Conference on Energy Efficiency and Renewable Energy together with local partners in Harare, Zimbabwe

6-7 June

Since 2009, NIR is working together with the four largest business organisations in Zimbabwe to support the private sector in becoming a driving force for economic recovery and development in the country. Implemented with the support of the Swedish International Development Agency (SIDA), the programme has developed a National Business Agenda that focuses on addressing policy areas key to Zimbabwe’s economic development. 6-7 June NIR arranged a Conference on Energy Efficiency and Renewable Energy together with local partners. The event gathered around 160 leading company representatives, investors, suppliers, regulators, and government representatives, including Minister of Energy and Power Development Mr Elton Mangoma and Head of Development Cooperation at the Embassy of Sweden, Mr Magnus Carlquist. Energy Efficiency measure may allow Zimbabwe to quickly save up to 300 MWh, about half of the current estimated power shortage. Combined with on-going projects to expand national power generation capacity, this would be a needed injection for the economic recovery in Zimbabwe.

More recent highlights



lack of enabling environment for social dialogue at the workplace level, despite the provision of legislative acts that protect and promote workplace cooperation is a reoccuring issue  in Kenya. To implement good policy there must be a fertil ground.

Therefore SWP developed the UP!  project. Together with Swedish companies as an entry point, and with unions i South africa and Kenya. 

In Kenya SWP created the SWP UP! Programme targeting skills development of the union Shop Stewards from 18 companies in the Automotive sector in Kenya during 2021. As a result, the Stewards were able to use their skills to build trust and cooperation with management in new ways to avoid conflicts.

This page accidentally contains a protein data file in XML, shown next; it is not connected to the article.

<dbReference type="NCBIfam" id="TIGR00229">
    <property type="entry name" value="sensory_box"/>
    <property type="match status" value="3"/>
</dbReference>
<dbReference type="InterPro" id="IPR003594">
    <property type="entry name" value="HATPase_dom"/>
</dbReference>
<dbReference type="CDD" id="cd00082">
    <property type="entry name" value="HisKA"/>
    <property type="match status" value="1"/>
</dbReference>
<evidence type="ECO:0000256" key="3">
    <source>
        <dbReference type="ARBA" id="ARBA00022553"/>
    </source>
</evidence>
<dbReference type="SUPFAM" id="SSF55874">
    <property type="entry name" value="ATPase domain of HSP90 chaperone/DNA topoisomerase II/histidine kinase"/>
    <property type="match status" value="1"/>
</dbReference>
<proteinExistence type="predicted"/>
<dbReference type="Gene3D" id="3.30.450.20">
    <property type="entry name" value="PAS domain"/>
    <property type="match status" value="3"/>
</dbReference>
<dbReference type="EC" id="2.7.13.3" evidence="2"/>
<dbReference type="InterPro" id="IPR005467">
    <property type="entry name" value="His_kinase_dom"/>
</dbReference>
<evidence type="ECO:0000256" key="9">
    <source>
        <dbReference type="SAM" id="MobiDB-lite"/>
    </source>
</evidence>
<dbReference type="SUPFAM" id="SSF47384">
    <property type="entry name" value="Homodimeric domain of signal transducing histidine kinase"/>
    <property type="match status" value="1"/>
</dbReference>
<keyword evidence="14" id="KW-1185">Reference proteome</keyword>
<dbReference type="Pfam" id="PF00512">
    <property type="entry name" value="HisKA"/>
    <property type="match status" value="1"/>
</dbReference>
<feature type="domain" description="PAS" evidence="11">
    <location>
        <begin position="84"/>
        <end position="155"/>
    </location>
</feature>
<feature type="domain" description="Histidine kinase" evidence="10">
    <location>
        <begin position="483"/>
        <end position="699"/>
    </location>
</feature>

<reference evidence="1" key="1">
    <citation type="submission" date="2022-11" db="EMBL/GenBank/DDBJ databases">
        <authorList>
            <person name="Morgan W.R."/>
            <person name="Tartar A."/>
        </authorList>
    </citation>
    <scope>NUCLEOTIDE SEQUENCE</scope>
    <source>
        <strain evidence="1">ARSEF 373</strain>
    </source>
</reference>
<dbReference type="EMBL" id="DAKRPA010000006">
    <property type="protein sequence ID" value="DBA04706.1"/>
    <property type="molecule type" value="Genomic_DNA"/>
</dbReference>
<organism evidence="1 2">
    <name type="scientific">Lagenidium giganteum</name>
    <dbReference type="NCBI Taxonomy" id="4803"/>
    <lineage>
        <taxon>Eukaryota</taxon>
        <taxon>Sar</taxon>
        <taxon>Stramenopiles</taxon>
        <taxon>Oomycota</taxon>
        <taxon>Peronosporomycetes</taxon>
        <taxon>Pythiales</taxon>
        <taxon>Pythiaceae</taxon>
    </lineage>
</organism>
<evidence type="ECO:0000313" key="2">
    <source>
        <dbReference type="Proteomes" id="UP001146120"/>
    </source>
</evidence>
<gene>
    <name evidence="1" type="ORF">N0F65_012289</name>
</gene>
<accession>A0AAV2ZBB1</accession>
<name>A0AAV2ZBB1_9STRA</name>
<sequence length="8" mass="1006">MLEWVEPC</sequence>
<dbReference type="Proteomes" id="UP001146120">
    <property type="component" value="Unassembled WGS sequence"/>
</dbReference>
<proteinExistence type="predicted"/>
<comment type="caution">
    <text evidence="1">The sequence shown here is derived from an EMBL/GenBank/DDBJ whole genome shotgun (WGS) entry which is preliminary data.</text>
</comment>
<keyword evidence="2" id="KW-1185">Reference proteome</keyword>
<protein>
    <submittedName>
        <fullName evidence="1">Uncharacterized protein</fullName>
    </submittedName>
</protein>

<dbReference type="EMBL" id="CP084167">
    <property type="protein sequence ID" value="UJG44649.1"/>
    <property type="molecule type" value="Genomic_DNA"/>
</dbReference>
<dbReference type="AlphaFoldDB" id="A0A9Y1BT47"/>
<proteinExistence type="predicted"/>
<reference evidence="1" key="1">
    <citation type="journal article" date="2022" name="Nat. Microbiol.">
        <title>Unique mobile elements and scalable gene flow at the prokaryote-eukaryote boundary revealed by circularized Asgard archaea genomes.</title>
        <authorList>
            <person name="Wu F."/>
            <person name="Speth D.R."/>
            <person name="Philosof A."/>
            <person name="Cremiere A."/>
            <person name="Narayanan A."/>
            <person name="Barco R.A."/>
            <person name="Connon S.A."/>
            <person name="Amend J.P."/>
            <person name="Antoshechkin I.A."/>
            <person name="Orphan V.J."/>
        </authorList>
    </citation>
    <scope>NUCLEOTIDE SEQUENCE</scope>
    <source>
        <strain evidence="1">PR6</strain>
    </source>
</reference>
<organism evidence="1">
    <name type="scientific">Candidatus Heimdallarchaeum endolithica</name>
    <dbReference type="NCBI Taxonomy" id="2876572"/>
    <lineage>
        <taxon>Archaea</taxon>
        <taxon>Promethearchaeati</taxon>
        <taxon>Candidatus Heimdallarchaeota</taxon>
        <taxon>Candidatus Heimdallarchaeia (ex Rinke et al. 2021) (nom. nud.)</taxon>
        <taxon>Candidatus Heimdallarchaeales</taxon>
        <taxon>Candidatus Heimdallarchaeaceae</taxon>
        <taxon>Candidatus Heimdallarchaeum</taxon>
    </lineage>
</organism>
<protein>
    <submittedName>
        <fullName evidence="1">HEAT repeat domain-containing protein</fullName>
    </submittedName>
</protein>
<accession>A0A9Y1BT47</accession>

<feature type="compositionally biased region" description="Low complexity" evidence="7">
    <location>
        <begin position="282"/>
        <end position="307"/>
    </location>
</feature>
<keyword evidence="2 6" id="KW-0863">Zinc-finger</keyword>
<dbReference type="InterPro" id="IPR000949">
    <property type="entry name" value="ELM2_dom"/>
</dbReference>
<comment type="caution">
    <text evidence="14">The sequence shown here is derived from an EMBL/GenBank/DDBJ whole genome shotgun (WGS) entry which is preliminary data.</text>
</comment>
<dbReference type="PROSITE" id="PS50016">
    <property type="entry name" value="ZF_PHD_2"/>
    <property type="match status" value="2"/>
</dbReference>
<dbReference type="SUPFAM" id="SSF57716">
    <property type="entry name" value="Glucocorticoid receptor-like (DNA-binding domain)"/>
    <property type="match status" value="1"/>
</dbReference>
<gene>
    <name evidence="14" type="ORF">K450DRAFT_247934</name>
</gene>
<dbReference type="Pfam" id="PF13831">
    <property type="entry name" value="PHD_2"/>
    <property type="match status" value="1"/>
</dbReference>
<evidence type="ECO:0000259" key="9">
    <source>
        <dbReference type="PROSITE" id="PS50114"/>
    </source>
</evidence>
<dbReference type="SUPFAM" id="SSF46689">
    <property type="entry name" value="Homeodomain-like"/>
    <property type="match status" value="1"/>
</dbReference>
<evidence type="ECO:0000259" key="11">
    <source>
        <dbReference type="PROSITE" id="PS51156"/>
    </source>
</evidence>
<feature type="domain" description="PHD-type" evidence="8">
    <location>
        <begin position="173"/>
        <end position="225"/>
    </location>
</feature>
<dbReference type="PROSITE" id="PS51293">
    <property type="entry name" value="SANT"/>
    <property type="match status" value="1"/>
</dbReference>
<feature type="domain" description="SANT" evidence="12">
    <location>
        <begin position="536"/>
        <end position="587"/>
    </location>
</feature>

A second cohort of training, in close cooperation with union AUKMW, takes place in 2022.

The training allows shop stewards to step out of their daily routines and understand their role and the purpose of their union, understand the labour market context, the laws that regulate relationships and the business itself. But on a human level, many shop stewards also highlighted that they feel respected as human beings, and that they have developed the skills to engage with supervisors and management and experience respect in professional relations. The experiences had deeply impressed them and helped to project the vision of dialogue and mutual respect and their own potential as a means to change workplaces.

The intervention of the SWP programme had a direct effect at the workplaces, where shop stewards listed several cases where they had managed to intervene and secure results in dialogue with management, avert crises or find solutions based on opportunities and the communication skills obtained during the SWP training. For the Amalgamated Metal Workers Unions in Kenya, the shop stewards pointed to how the training had enabled them to design their own strategies at the workplace in relation to supervisors and staff, and to achieve many concrete results.

Based on this shop steward upskilling, I feel confident that as a union we now have change ambassadors that will grow the industry, protect, and promote decent work principles for both the employer and the employees represented. And that disputes will be dealt with at the workplace level by though consultative dialogue.

Rose Omamo

General Secretary
Amalgamated Union of Kenya Metal Workers